Being a sailor in the British Navy at any time in history probably wasn't a very enviable position, but if you were enlisted in the 19th and much of the 20th century, you could at least look forward to a cheeky, twice daily ration of rum. For centuries the Navy issued rations of beer or wine, stored in casks on the ships, but of course these would end up going bad over a long sea voyage, and over time the Navy shifted to offering distilled spirits instead. If your ship was closer to home, this would probably be a French brandy, but for the many British sailors in the Caribbean, it meant rum.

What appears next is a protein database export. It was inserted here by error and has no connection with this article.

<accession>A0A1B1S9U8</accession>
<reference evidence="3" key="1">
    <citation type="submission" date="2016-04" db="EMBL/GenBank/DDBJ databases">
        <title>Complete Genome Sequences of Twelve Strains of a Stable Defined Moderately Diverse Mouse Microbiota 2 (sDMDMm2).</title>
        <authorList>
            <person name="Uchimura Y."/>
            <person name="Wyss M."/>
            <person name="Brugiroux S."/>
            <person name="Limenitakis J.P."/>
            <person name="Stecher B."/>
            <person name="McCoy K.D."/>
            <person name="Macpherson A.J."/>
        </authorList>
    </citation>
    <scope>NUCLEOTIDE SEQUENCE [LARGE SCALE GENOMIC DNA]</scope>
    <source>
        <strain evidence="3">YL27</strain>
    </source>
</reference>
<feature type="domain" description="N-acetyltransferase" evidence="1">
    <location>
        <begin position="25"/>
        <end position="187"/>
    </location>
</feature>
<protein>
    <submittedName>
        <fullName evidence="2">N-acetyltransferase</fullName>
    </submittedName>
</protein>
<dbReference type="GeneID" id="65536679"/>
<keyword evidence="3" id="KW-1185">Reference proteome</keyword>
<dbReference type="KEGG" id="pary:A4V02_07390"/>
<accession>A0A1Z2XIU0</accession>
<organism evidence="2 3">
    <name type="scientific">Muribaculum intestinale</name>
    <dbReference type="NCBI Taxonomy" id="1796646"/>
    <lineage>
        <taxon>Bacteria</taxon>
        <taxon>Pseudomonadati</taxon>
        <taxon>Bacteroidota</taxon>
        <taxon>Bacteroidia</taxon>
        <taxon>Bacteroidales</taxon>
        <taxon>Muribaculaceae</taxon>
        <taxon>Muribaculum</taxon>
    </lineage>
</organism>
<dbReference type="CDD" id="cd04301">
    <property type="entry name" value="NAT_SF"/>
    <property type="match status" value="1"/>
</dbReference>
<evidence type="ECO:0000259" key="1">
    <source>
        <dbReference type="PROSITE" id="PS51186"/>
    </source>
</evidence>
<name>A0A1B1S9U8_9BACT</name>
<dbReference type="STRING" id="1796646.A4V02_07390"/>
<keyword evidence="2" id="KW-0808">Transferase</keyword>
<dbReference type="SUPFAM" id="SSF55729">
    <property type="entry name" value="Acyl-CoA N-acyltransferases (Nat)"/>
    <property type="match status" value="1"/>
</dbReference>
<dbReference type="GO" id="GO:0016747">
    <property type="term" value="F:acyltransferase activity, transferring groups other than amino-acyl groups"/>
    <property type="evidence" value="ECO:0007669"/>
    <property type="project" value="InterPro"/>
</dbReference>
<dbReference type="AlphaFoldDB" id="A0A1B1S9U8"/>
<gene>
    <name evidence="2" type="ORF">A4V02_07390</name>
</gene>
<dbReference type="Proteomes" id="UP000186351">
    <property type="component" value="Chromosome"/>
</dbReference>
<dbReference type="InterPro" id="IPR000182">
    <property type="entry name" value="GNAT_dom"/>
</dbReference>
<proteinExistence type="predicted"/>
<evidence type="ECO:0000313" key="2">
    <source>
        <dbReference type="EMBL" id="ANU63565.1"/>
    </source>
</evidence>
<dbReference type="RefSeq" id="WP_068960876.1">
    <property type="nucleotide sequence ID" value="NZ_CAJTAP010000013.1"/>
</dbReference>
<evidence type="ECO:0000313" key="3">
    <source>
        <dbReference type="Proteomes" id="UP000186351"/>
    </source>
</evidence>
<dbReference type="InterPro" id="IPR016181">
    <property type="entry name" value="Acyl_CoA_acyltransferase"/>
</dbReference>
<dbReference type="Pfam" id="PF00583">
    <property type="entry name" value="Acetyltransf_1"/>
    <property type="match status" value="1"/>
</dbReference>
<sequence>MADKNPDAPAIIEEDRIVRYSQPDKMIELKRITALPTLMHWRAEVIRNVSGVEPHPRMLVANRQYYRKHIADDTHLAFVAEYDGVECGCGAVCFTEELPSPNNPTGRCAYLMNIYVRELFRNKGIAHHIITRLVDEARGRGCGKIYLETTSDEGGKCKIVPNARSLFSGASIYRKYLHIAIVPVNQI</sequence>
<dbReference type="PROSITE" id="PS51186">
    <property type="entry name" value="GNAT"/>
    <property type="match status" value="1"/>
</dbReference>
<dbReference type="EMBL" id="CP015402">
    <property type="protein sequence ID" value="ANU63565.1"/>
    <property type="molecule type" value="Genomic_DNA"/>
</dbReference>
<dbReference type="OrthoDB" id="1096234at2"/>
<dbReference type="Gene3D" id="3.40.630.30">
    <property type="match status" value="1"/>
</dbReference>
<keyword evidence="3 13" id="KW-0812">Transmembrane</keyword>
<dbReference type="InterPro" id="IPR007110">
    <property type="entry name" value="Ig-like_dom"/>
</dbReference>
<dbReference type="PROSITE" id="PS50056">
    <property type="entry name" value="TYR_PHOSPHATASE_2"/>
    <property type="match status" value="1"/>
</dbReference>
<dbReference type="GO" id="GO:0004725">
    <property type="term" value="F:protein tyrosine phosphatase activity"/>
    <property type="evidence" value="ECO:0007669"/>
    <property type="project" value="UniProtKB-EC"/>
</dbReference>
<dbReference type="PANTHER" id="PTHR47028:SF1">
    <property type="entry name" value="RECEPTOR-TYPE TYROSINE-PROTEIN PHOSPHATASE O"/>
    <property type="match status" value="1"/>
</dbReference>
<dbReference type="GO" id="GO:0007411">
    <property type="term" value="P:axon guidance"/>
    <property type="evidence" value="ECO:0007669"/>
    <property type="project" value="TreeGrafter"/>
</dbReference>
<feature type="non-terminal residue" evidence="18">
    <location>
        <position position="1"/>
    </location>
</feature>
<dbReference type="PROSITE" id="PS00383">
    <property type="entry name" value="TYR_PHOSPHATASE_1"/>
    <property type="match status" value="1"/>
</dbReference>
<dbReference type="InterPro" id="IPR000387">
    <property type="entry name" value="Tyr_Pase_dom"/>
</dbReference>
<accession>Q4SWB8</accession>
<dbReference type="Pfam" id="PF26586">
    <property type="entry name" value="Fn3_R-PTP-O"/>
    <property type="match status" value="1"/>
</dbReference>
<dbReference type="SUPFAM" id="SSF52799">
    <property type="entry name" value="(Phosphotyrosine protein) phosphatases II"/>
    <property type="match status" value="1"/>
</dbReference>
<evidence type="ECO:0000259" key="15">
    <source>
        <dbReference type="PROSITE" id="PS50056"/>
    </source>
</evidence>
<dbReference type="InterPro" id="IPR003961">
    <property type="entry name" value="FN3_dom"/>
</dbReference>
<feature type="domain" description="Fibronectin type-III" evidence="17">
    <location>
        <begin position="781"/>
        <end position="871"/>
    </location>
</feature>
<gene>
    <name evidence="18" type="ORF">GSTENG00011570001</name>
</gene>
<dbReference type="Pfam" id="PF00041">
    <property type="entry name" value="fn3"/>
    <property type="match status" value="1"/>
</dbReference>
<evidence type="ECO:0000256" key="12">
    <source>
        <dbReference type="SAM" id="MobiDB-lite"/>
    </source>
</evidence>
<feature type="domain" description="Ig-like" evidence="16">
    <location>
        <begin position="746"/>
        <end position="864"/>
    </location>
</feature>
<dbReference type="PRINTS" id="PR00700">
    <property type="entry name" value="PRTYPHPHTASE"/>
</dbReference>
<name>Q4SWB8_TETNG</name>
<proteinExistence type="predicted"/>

Initially they would just buy casks from wherever they could get it, but by 1815 or so, the entire navy switched to rum, buying huge amounts at a time, bringing it back to England, and blending and proofing it themselves (to 54.5%, or Navy Strength). The recipe shifted constantly over time, but eventually settled on a classic profile dominated by big, bold Demerara rum, especially from the wooden Port Mourant pot still, a slightly smaller amount of heavy column distillate from Trinidad's legendary (and now long shuttered) Caroni distillery, and then about 10% of it was from various other parts of the Caribbean. These rums were bought unaged and blended together in large, open topped wooden vats for 1-2 years in England. This would mellow the spirit considerably, but wouldn't resemble any kind of proper maturity as we are used to it today in our aged spirits. However, if you were toiling away day after day on the high seas, the stiff pleasure that a dram of Navy rum offered would surely be a welcome respite, even if you weren't quite aware you were throwing back two of the Caribbean's finest distillates, both of which would one day command the passions of many a rum drinker.